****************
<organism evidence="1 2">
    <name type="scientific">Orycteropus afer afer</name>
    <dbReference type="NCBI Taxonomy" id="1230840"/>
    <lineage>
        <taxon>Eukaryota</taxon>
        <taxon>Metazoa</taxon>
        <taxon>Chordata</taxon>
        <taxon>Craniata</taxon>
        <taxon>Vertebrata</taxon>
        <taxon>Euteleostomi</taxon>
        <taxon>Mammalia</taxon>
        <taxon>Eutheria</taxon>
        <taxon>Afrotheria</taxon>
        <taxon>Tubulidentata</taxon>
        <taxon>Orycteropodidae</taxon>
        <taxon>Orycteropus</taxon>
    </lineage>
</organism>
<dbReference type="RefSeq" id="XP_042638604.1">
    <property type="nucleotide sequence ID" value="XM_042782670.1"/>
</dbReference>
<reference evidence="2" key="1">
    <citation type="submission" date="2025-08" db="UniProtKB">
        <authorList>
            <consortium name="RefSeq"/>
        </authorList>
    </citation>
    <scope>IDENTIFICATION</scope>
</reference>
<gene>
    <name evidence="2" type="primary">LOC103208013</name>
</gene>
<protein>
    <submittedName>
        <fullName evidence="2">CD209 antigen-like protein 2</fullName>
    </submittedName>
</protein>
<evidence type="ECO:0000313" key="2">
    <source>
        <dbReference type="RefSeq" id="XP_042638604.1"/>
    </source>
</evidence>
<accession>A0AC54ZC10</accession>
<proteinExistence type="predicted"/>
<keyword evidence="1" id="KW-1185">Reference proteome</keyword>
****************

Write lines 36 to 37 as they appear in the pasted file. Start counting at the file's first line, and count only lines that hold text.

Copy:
    </submittedName>
</protein>